Though social insect colonies are often considered to be models of cooperative behavior, there can be conflict between queens and their workers over reproduction. In honey bees (Apis mellifera), the queen releases a pheromone that attracts workers and inhibits worker ovary activation such that they remain sterile and rear the offspring of the queen. Furthermore, under queenless conditions, workers can rear new queens from the old queen’s eggs or activate their ovaries and lay their own eggs. Workers vary greatly in their ability to activate their ovaries, and this variation is positively correlated with ovary size. Here, we demonstrate that, compared to their sisters, workers with the larger ovaries are less attracted to queen pheromone, less likely to rear new queens if the old queen is lost, and more likely to activate their ovaries in the absence of a queen. Furthermore, surgically increasing a bee’s ovarian mass reduces her attraction to queen pheromone. The additional ovarian mass altered brain expression levels of the octopamine receptor, Oa1, but these differences did not correlate with response to queen pheromone. Overall, these results indicate that honey bee workers’ response to social cues under both queenright and queenless contexts is modified by their reproductive physiology, such that workers with greater ovary activation rates are less likely to engage in behaviors that promote the queen’s reproduction.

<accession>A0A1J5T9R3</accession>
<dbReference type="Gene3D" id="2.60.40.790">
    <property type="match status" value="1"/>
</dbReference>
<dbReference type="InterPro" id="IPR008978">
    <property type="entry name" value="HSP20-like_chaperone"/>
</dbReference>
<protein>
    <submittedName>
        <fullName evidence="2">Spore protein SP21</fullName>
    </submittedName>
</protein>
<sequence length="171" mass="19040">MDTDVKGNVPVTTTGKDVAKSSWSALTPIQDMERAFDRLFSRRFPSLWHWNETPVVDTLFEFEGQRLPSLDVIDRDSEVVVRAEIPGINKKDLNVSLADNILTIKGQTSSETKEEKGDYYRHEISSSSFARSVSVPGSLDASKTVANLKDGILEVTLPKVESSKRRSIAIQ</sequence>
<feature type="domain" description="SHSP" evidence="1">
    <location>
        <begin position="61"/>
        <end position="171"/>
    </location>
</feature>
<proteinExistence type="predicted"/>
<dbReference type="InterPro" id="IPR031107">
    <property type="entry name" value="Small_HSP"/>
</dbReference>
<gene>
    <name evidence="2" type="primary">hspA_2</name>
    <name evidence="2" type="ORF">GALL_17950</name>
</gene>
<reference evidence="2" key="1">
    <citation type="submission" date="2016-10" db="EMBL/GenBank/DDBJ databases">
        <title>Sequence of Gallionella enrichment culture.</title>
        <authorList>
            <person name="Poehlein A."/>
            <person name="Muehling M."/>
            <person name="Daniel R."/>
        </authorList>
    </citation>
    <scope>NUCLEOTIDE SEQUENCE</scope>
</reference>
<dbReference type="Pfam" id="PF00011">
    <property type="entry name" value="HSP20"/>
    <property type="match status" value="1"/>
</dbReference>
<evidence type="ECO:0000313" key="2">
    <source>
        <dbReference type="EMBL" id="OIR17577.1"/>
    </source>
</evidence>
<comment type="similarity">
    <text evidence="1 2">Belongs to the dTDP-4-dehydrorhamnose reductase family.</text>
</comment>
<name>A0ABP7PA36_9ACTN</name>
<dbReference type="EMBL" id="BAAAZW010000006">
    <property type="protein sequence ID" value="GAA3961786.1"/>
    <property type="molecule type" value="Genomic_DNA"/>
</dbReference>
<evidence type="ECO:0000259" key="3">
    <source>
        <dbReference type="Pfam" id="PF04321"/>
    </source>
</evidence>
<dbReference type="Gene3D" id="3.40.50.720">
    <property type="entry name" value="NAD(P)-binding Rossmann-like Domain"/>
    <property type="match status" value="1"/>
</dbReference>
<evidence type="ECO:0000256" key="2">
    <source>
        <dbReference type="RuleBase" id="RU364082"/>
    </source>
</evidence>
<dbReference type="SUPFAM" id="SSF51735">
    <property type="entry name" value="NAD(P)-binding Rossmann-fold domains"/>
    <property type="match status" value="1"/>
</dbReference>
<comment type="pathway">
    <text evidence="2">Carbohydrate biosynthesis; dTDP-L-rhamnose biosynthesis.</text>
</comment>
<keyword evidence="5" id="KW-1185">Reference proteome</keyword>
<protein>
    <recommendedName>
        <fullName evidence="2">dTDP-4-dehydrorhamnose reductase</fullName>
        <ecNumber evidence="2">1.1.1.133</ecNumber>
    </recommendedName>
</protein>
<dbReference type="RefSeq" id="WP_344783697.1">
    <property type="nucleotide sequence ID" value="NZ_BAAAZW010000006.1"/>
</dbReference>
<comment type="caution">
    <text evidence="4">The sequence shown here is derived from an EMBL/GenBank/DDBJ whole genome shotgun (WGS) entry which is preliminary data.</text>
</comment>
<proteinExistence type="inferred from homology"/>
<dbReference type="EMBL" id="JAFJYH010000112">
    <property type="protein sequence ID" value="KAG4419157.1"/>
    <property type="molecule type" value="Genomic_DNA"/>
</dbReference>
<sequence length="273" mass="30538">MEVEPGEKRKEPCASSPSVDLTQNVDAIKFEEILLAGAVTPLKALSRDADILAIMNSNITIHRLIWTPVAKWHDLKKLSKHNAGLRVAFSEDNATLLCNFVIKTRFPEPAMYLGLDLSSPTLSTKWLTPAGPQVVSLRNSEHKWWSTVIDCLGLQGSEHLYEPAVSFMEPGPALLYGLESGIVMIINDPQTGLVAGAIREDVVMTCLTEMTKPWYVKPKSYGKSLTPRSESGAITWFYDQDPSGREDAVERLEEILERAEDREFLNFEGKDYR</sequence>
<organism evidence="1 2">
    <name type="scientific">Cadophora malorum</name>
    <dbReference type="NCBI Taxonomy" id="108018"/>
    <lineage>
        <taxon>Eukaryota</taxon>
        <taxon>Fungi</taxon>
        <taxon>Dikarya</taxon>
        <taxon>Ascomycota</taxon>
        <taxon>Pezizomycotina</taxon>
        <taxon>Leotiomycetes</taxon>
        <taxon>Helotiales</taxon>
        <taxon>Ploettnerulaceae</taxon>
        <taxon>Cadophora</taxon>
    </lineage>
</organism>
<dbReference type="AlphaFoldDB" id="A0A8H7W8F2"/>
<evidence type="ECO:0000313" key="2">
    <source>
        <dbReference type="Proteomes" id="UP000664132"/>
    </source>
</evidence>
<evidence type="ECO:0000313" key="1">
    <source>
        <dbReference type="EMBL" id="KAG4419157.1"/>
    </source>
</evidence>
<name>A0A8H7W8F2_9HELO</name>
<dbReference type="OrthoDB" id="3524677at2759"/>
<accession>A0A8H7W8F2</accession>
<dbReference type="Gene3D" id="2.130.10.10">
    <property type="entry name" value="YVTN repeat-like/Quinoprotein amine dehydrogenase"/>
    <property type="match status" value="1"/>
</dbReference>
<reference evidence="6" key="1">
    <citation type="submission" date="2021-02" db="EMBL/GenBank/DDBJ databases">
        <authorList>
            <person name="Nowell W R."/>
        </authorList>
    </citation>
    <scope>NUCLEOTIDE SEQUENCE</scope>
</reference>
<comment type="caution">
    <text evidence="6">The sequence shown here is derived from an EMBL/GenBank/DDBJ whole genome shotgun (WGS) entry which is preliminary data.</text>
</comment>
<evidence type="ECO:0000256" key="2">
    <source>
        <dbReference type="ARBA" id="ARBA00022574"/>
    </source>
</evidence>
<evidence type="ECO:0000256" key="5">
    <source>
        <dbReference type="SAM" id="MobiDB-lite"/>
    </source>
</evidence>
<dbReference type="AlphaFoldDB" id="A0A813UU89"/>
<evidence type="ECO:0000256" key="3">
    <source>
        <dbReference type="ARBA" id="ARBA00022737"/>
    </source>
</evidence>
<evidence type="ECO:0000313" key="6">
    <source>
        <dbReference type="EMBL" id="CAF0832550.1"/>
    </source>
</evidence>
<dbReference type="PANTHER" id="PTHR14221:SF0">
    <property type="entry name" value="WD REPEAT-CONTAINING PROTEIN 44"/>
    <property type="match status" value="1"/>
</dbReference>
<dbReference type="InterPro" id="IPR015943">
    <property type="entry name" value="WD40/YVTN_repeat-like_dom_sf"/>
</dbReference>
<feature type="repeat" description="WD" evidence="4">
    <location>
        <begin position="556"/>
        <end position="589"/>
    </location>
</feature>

All Science Journal Classification (ASJC) codes
- Ecology, Evolution, Behavior and Systematics
- Animal Science and Zoology